A man stands behind a podium; his bright blue eyes glistening with an eager objective. His perfectly coifed copper hair gleams beneath glaring press room lights. He glances up from his notes at a room that brims with ardent reporters and photographers like a too-full glass. The reporters gaze at the man from behind iconic wayfarers, pens and paper at the ready. The man looks almost omnipotent; transcendent and sublime. He is about to announce something big. He seems to be looking each reporter in the eye, as if saying, “You won’t forget this day.”
On March 1st, 1961, President John F. Kennedy announced that he had signed Executive Order 10924, establishing the United States Peace Corps. The young President disclosed that the United States would “send Americans abroad who [were] qualified to do a job.” He said it would “not be easy,” and that “none of the men and women [would] be paid a salary. They [would] live at the same level as the citizens of the country in which they [were to be] sent–doing the same work, eating the same food, speaking the same language. ” He then proceeded to list fields in which he hoped to see grow within the organization: fields like teaching, agriculture, and health. But then he paused. He smiled to himself and glanced around the room. With a look of utter sincerity, he eyed each reporter and said, “I’m hopeful that it will be a source of satisfaction to Americans, and a contribution to world peace.”
Fifty-five years later, and the Peace Corps has lived up to, and in many ways, exceeded, President Kennedy’s expectations. It has represented everything America stands for, believes in, and hopes to achieve at home and abroad. Still, the Peace Corps that President Kennedy spearheaded appeared a lot different than the Peace Corps of today. The Volunteers of yesteryear didn’t have computers and cell phones like today’s Volunteers; they didn’t have Sriracha and peanut butter sent from home either. However, world peace and friendship have managed to withstand the sands of time, and the Peace Corps’ three main goals still remain:
To help the people of interested countries in meeting their need for trained men and women
To help promote a better understanding of Americans on the part of the peoples served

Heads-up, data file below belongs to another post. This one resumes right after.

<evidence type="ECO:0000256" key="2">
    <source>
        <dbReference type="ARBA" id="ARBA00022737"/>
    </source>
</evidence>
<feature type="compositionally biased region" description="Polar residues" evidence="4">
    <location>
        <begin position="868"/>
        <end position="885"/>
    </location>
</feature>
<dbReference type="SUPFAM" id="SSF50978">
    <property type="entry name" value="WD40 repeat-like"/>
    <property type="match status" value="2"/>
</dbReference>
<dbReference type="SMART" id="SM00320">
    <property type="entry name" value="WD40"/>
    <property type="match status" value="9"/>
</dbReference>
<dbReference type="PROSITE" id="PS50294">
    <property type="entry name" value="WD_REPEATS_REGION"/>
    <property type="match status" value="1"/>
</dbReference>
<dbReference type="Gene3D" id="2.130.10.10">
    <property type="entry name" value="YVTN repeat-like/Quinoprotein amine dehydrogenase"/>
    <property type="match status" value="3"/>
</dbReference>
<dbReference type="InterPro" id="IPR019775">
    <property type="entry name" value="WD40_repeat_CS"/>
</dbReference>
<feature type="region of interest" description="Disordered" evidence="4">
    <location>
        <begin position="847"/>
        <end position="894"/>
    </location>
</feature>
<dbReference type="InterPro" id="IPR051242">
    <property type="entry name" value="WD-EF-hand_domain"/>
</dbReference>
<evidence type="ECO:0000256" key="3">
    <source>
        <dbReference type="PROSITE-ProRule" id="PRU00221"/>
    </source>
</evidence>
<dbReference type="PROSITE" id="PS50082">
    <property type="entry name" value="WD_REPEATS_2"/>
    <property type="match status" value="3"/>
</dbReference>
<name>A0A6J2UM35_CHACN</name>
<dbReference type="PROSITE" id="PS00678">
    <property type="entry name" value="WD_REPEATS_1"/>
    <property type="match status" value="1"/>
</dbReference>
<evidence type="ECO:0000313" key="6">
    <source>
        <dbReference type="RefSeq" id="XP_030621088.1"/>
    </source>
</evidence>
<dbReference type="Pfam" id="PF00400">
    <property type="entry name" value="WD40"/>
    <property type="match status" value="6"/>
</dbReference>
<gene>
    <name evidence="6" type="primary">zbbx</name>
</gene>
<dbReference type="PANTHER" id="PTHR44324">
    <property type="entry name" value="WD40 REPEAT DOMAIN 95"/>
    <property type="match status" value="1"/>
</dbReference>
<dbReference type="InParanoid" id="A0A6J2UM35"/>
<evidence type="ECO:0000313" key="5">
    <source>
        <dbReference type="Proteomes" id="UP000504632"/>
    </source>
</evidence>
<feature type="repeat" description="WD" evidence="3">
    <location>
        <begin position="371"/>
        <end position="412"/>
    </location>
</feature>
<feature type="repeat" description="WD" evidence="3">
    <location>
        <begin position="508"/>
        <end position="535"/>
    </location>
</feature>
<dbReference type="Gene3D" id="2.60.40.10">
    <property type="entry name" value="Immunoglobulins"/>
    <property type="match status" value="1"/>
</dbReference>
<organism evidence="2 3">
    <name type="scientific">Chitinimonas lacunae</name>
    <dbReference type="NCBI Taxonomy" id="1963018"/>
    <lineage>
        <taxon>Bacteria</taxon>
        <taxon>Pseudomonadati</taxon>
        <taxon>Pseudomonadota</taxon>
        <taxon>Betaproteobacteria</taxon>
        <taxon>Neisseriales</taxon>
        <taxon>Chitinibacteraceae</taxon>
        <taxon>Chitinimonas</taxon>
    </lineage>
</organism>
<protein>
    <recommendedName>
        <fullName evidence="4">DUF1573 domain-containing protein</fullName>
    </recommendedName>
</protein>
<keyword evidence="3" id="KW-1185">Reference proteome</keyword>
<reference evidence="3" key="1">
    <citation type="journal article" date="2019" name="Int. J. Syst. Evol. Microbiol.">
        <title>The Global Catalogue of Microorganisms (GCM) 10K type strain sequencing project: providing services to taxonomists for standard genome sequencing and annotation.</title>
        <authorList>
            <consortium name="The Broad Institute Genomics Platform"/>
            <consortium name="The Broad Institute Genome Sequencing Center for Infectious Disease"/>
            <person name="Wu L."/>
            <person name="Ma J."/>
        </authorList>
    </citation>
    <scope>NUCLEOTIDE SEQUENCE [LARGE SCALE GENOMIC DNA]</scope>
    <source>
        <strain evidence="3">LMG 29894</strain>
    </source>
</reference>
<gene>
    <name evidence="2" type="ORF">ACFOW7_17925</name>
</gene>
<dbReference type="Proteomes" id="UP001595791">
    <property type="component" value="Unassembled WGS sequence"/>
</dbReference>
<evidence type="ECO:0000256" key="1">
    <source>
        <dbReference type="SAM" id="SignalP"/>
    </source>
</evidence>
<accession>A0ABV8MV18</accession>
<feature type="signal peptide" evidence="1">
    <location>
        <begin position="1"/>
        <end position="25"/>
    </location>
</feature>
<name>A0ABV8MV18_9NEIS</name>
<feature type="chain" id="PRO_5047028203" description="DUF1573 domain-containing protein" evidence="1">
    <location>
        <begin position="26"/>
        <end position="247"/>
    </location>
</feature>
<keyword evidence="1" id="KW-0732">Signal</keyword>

To help promote a better understanding of other peoples on the part of Americans
Peace Corps Week
Each year, during the week of March 1st, we celebrate Peace Corps Week. This year, it runs from February 28th to March 5th. It’s a week in which we celebrate Peace Corps Volunteers, past and present, and the vision that a young President never truly got the chance to witness.
Each Peace Corps Week follows a theme, with this year’s theme titled, Highlighting Happiness: What Does Joy Look Like in My Peace Corps Country? Each year, the Peace Corps encourages current Volunteers to create two-minute videos that encapsulate the year’s theme. Volunteers have spent months creating their videos, and as of last week, several finalists were chosen based upon their incorporation of the theme and promotion of cross-cultural understanding. Public voting occurred via Facebook from February 19th to the 27th, and the finalists will be featured in a public screening in Washington, D.C. on March 1st. The winner receives an iPad, which is a pretty awesome prize, considering the Peace Corps salary (or lack thereof). Last year’s Peace Corps Week theme was Host Country Heroes, and this was the winning video:
You can read more about Peace Corps Week activities here. Also, consider wishing the Peace Corps a happy birthday via the website Thunderclap. You can connect to it with Facebook, Twitter, or Tumblr, and Thunderclap will post a 55th birthday wish on your behalf. Help spread the love and friendship that President Kennedy envisioned so many years ago.
A Peace Corps Shoutout: Rose Marie Araya
To commemorate the Peace Corps in my own way, I’ve decided to create a blurb about a special, inspiring person in my life: Rose Marie Araya. She’s the badass riding the camel at the Pyramids of Giza in my featured image. She’s my mom’s cousin, and she served in Ethiopia from 1966-1968. She graduated with a B.A. in English Literature from Lewis-Clark State College in Lewiston, Idaho, and decided to join the Peace Corps because her older brother Tom served in Thailand’s agriculture sector. She says she wanted to follow in his footsteps because he was creating a positive impact, and she wanted to do her part in making the world a better place.
In Ethiopia, Rose Marie worked at Haile Selassie I University in Addis Ababa, re-cataloging collections from the rather outdated Dewey Decimal System to the more common Library of Congress Classification. She says she loved how friendly the Ethiopian students were, but also admits that learning the language was rather difficult. However, that language barrier mustn’t have hindered her too much, because Rose Marie eventually married an Ethiopian student and had two children with him. She remained in Ethiopia for a number of years after Peace Corps, and mentions that her service helped her realize how naive she was, but that it also helped her combat that naiveté. She says Peace Corps changed her life in infinite ways, and she has never really been the same. Thanks for inspiring me to embark on my own Peace Corps journey, Rose Marie! You’re an example of everything President Kennedy hoped for, and quite a bit more.
“My fellow citizens of the world: Ask not what America will do for you, but what together we can do for the freedom of man.” – John F. Kennedy